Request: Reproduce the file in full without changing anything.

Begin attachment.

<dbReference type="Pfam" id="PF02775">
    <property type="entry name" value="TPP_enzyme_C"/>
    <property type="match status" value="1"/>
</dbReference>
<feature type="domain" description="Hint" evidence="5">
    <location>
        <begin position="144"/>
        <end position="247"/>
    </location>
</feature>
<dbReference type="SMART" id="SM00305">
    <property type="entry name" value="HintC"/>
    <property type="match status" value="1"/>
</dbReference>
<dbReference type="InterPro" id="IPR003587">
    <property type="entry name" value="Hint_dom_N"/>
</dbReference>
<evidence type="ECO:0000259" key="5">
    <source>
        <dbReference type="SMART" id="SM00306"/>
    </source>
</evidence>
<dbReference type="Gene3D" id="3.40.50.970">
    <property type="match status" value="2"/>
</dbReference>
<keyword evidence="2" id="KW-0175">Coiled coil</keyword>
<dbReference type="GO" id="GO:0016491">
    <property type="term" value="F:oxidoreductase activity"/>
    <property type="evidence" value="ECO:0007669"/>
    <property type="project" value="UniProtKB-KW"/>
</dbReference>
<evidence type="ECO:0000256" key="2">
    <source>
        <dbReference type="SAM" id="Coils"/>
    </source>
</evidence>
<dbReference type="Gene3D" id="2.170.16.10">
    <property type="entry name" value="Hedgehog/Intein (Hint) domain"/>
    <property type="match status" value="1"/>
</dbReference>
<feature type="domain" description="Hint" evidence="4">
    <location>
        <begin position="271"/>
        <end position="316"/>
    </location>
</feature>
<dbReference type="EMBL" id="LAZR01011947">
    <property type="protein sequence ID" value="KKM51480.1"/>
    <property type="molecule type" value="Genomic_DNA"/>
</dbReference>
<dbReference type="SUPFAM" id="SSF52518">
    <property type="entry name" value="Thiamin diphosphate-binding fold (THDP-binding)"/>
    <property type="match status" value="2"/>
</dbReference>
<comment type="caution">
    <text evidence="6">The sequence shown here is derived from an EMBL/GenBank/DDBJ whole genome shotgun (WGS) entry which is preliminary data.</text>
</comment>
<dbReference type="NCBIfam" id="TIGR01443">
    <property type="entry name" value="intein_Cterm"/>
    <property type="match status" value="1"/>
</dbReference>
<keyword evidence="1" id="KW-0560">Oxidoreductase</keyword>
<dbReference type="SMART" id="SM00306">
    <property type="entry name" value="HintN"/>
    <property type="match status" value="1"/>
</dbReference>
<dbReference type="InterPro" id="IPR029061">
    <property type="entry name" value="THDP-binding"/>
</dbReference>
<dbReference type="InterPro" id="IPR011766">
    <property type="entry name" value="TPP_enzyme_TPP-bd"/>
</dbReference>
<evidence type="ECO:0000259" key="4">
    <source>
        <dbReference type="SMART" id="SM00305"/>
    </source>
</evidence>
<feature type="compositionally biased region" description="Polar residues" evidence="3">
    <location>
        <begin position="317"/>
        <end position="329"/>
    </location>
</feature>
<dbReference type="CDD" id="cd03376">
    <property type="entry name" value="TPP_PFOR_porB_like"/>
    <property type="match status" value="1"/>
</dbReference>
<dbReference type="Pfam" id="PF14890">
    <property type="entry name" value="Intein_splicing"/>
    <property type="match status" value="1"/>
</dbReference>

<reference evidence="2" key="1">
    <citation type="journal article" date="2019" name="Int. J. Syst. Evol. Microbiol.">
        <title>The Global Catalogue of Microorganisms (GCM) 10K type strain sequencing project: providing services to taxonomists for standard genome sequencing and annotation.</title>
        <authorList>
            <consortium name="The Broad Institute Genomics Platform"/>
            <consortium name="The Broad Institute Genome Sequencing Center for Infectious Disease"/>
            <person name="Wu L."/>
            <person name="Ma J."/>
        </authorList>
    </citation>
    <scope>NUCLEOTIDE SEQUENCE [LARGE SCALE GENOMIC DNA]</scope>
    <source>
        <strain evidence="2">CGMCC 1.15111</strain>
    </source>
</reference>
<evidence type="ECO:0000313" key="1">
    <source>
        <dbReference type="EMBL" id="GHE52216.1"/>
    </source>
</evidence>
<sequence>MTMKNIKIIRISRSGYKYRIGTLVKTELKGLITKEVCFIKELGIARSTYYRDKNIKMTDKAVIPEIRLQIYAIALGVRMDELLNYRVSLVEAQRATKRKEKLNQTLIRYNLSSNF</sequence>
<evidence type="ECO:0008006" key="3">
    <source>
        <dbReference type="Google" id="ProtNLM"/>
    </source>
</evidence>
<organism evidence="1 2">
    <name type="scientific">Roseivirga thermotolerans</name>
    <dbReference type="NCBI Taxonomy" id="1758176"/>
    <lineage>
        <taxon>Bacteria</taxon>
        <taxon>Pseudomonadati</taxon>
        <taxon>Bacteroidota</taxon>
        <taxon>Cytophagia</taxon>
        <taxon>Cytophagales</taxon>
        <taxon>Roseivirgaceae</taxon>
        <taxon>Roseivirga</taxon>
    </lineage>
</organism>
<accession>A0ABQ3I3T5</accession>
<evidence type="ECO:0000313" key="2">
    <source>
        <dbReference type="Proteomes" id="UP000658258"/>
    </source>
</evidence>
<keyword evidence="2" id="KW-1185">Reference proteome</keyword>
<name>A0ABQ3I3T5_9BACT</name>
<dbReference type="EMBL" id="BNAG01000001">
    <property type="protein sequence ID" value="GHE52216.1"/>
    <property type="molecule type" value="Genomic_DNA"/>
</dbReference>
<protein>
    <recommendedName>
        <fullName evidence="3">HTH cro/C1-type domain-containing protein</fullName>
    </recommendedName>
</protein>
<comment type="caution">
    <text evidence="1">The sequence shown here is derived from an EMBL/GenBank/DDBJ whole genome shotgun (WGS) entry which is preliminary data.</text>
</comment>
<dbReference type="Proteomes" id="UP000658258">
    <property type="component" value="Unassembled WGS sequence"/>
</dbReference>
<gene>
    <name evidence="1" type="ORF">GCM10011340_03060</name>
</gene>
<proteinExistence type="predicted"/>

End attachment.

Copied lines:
<dbReference type="Pfam" id="PF02775">
    <property type="entry name" value="TPP_enzyme_C"/>
    <property type="match status" value="1"/>
</dbReference>
<feature type="domain" description="Hint" evidence="5">
    <location>
        <begin position="144"/>
        <end position="247"/>
    </location>
</feature>
<dbReference type="SMART" id="SM00305">
    <property type="entry name" value="HintC"/>
    <property type="match status" value="1"/>
</dbReference>
<dbReference type="InterPro" id="IPR003587">
    <property type="entry name" value="Hint_dom_N"/>
</dbReference>
<evidence type="ECO:0000259" key="5">
    <source>
        <dbReference type="SMART" id="SM00306"/>
    </source>
</evidence>
<dbReference type="Gene3D" id="3.40.50.970">
    <property type="match status" value="2"/>
</dbReference>
<keyword evidence="2" id="KW-0175">Coiled coil</keyword>
<dbReference type="GO" id="GO:0016491">
    <property type="term" value="F:oxidoreductase activity"/>
    <property type="evidence" value="ECO:0007669"/>
    <property type="project" value="UniProtKB-KW"/>
</dbReference>
<evidence type="ECO:0000256" key="2">
    <source>
        <dbReference type="SAM" id="Coils"/>
    </source>
</evidence>
<dbReference type="Gene3D" id="2.170.16.10">
    <property type="entry name" value="Hedgehog/Intein (Hint) domain"/>
    <property type="match status" value="1"/>
</dbReference>
<feature type="domain" description="Hint" evidence="4">
    <location>
        <begin position="271"/>
        <end position="316"/>
    </location>
</feature>
<dbReference type="EMBL" id="LAZR01011947">
    <property type="protein sequence ID" value="KKM51480.1"/>
    <property type="molecule type" value="Genomic_DNA"/>
</dbReference>
<dbReference type="SUPFAM" id="SSF52518">
    <property type="entry name" value="Thiamin diphosphate-binding fold (THDP-binding)"/>
    <property type="match status" value="2"/>
</dbReference>
<comment type="caution">
    <text evidence="6">The sequence shown here is derived from an EMBL/GenBank/DDBJ whole genome shotgun (WGS) entry which is preliminary data.</text>
</comment>
<dbReference type="NCBIfam" id="TIGR01443">
    <property type="entry name" value="intein_Cterm"/>
    <property type="match status" value="1"/>
</dbReference>
<keyword evidence="1" id="KW-0560">Oxidoreductase</keyword>
<dbReference type="SMART" id="SM00306">
    <property type="entry name" value="HintN"/>
    <property type="match status" value="1"/>
</dbReference>
<dbReference type="InterPro" id="IPR029061">
    <property type="entry name" value="THDP-binding"/>
</dbReference>
<dbReference type="InterPro" id="IPR011766">
    <property type="entry name" value="TPP_enzyme_TPP-bd"/>
</dbReference>
<evidence type="ECO:0000259" key="4">
    <source>
        <dbReference type="SMART" id="SM00305"/>
    </source>
</evidence>
<feature type="compositionally biased region" description="Polar residues" evidence="3">
    <location>
        <begin position="317"/>
        <end position="329"/>
    </location>
</feature>
<dbReference type="CDD" id="cd03376">
    <property type="entry name" value="TPP_PFOR_porB_like"/>
    <property type="match status" value="1"/>
</dbReference>
<dbReference type="Pfam" id="PF14890">
    <property type="entry name" value="Intein_splicing"/>
    <property type="match status" value="1"/>
</dbReference>

<reference evidence="2" key="1">
    <citation type="journal article" date="2019" name="Int. J. Syst. Evol. Microbiol.">
        <title>The Global Catalogue of Microorganisms (GCM) 10K type strain sequencing project: providing services to taxonomists for standard genome sequencing and annotation.</title>
        <authorList>
            <consortium name="The Broad Institute Genomics Platform"/>
            <consortium name="The Broad Institute Genome Sequencing Center for Infectious Disease"/>
            <person name="Wu L."/>
            <person name="Ma J."/>
        </authorList>
    </citation>
    <scope>NUCLEOTIDE SEQUENCE [LARGE SCALE GENOMIC DNA]</scope>
    <source>
        <strain evidence="2">CGMCC 1.15111</strain>
    </source>
</reference>
<evidence type="ECO:0000313" key="1">
    <source>
        <dbReference type="EMBL" id="GHE52216.1"/>
    </source>
</evidence>
<sequence>MTMKNIKIIRISRSGYKYRIGTLVKTELKGLITKEVCFIKELGIARSTYYRDKNIKMTDKAVIPEIRLQIYAIALGVRMDELLNYRVSLVEAQRATKRKEKLNQTLIRYNLSSNF</sequence>
<evidence type="ECO:0008006" key="3">
    <source>
        <dbReference type="Google" id="ProtNLM"/>
    </source>
</evidence>
<organism evidence="1 2">
    <name type="scientific">Roseivirga thermotolerans</name>
    <dbReference type="NCBI Taxonomy" id="1758176"/>
    <lineage>
        <taxon>Bacteria</taxon>
        <taxon>Pseudomonadati</taxon>
        <taxon>Bacteroidota</taxon>
        <taxon>Cytophagia</taxon>
        <taxon>Cytophagales</taxon>
        <taxon>Roseivirgaceae</taxon>
        <taxon>Roseivirga</taxon>
    </lineage>
</organism>
<accession>A0ABQ3I3T5</accession>
<evidence type="ECO:0000313" key="2">
    <source>
        <dbReference type="Proteomes" id="UP000658258"/>
    </source>
</evidence>
<keyword evidence="2" id="KW-1185">Reference proteome</keyword>
<name>A0ABQ3I3T5_9BACT</name>
<dbReference type="EMBL" id="BNAG01000001">
    <property type="protein sequence ID" value="GHE52216.1"/>
    <property type="molecule type" value="Genomic_DNA"/>
</dbReference>
<protein>
    <recommendedName>
        <fullName evidence="3">HTH cro/C1-type domain-containing protein</fullName>
    </recommendedName>
</protein>
<comment type="caution">
    <text evidence="1">The sequence shown here is derived from an EMBL/GenBank/DDBJ whole genome shotgun (WGS) entry which is preliminary data.</text>
</comment>
<dbReference type="Proteomes" id="UP000658258">
    <property type="component" value="Unassembled WGS sequence"/>
</dbReference>
<gene>
    <name evidence="1" type="ORF">GCM10011340_03060</name>
</gene>
<proteinExistence type="predicted"/>